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Political analysts discuss ideology and political preferences of the Russian society

April 08, 2013, 10:24 UTC+3
The Russian society is becoming more differentiated in its ideology and political view, and the growing pluralism is bound to demand a more flexible party and political system
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The political events of late 2011 and of 2012 have ruined the seemly regular ideology and political preferences of the Russian society, leading political analysts of the Centre for Political Technologies Igor Bunin, Boris Makarenko and Alexei Makarkin write in their article published by the Vedomosti. The article is based on a report called “Power Elites Society: Outlook of New Social Agreement,” which had been prepared at the order from the Committee for social initiatives; and the sociology research was conducted in February-March of the current year.

The experts stress ceases its existence the so-called Putin’s consensus, where the biggest part of the society during elections supported the power or the regular opposition, and between elections chose not to be involved actively in the political life. The inertial development of the current political system, which is associated with the name of Vladimir Putin, the research showed, has been supported clearly by only a half of the nation. The top popularity of that development trend is in the past, and the society has formulated a demand not for “general reforms,” but for reforms of the existing order.

However, the Russian society does not demonstrate a “left trend” either: 12.5 percent, not few, would prefer to see Russia’s future as “socialistic, similar to the Soviet style; 17.6 percent see the outcome from the current situation in an authoritarian regime of an “iron hand,” but still more attractive for most Russians (38 percent) would be the democracy similar to that in European countries.”

This demand does not characterise in any way the democracy, which the people are aspiring, but the analysis of responses from democracy supporters to other questions in the research demonstrates that people mean a move from the current state to a bigger transparency, to the pluralism, and, most importantly, to the power’s reporting and responding. This demand does not mean an opposition to the power – it means the request for changes in this “democratic” direction. This is also a request for new faces and personalities in the policies. It is next to the request for other weaker requests for going back to the Soviet past and to the “iron hand,” while the satisfaction with the current status quo is at a very low rate.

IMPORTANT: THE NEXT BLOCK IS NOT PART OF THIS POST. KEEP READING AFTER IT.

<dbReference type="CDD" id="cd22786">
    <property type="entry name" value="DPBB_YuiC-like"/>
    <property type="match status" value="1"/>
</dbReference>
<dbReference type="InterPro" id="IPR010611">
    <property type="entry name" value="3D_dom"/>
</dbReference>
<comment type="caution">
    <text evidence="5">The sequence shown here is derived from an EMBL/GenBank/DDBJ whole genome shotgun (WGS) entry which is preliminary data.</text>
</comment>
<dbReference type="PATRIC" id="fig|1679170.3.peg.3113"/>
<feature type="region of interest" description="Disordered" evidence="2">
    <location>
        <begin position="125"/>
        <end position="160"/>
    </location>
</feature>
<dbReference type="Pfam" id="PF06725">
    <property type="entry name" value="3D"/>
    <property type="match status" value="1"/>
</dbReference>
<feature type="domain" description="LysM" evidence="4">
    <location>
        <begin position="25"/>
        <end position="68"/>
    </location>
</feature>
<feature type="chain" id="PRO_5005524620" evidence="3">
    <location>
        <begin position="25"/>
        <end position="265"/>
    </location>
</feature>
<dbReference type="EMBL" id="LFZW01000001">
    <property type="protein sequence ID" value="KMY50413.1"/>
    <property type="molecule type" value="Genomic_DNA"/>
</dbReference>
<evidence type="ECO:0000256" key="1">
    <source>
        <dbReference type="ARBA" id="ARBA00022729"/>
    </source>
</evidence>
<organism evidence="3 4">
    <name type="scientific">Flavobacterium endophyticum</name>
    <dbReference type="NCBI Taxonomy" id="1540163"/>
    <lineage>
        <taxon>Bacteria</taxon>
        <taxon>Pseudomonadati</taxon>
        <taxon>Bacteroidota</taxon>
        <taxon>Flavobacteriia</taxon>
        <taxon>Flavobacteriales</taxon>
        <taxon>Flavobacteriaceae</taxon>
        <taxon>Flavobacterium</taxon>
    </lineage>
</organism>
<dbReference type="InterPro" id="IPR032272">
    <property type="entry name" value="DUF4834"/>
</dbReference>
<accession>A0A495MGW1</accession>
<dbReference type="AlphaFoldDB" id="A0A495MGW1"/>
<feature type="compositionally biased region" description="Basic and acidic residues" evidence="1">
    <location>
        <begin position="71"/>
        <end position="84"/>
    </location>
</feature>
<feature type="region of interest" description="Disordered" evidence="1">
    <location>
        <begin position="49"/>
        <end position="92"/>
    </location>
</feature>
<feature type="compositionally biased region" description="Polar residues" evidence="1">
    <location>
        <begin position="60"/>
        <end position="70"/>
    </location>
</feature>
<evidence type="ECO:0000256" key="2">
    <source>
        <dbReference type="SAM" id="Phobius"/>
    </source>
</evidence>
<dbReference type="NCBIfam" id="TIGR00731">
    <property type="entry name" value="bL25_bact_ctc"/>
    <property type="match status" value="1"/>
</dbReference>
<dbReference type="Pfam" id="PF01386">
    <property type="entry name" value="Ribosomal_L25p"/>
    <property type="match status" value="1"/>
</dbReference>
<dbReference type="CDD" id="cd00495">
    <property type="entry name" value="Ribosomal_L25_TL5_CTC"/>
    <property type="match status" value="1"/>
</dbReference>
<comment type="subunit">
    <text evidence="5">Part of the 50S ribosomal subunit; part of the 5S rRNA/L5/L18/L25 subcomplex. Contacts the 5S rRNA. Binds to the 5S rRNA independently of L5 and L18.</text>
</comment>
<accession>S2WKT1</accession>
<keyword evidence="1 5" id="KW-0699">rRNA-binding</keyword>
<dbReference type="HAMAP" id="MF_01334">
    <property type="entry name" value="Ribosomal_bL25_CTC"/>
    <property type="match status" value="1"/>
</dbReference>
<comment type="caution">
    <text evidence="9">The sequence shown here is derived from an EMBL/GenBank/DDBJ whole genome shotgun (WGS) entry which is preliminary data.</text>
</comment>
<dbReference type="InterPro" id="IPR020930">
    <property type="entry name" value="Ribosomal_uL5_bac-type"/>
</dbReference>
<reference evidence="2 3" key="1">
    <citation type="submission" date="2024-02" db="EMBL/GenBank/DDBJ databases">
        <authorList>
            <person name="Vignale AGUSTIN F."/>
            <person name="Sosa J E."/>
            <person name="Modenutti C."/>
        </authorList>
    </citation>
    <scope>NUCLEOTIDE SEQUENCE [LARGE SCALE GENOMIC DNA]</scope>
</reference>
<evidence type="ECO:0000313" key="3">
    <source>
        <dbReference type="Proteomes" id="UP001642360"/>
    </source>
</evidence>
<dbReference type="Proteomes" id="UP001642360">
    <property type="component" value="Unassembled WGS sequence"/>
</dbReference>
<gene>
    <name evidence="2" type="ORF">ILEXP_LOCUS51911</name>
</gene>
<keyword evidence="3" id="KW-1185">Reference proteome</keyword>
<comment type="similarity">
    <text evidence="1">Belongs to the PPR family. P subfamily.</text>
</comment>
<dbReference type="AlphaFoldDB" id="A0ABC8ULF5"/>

The Russian society is becoming more differentiated in its ideology and political view, and the growing pluralism is bound to demand a more flexible party and political system, the political analysts say.

The quantity sociology research has revealed the society’s variable reactions both to the “banning” and to the “liberal” laws, adopted lately. The banning laws were adopted during the “conservative period,” the liberal ones are those on returning elections of governors, easier registration for political parties, etc.

About every fourth respondent commenting on the banning laws and about 30 percent on the liberal laws say they would not be affected by those lows in any way.

This part deducted, the banning laws (the Anti-Magnitsky law, that on foreign agents, or criminal responsibility for defamation) are supported by a relative majority (about 40 percent) of supporters, and only the ban for the dirty language in the media is supported by a clear majority. The respondents did not support tougher regulations for rally organisers (22 percent are for it, and 38 percent against).

The “conservative way” does not receive full support. Liberalisation of the political system, in its turn, is supported by a majority of the nation. This is true not only regarding the laws (where the support is about the level of that for the banning laws, though only fewer would criticise them), but regarding other factors, too. Quite demonstrative is the research’s results on the attitude to rallies in the streets. The rallies are supported by 32 percent of the respondents, while 18 percent share negative attitudes. The most frequent position, which has developed lately, is: those rallies have nothing to do with me, though people have a right for a peaceful expression of their any demands.

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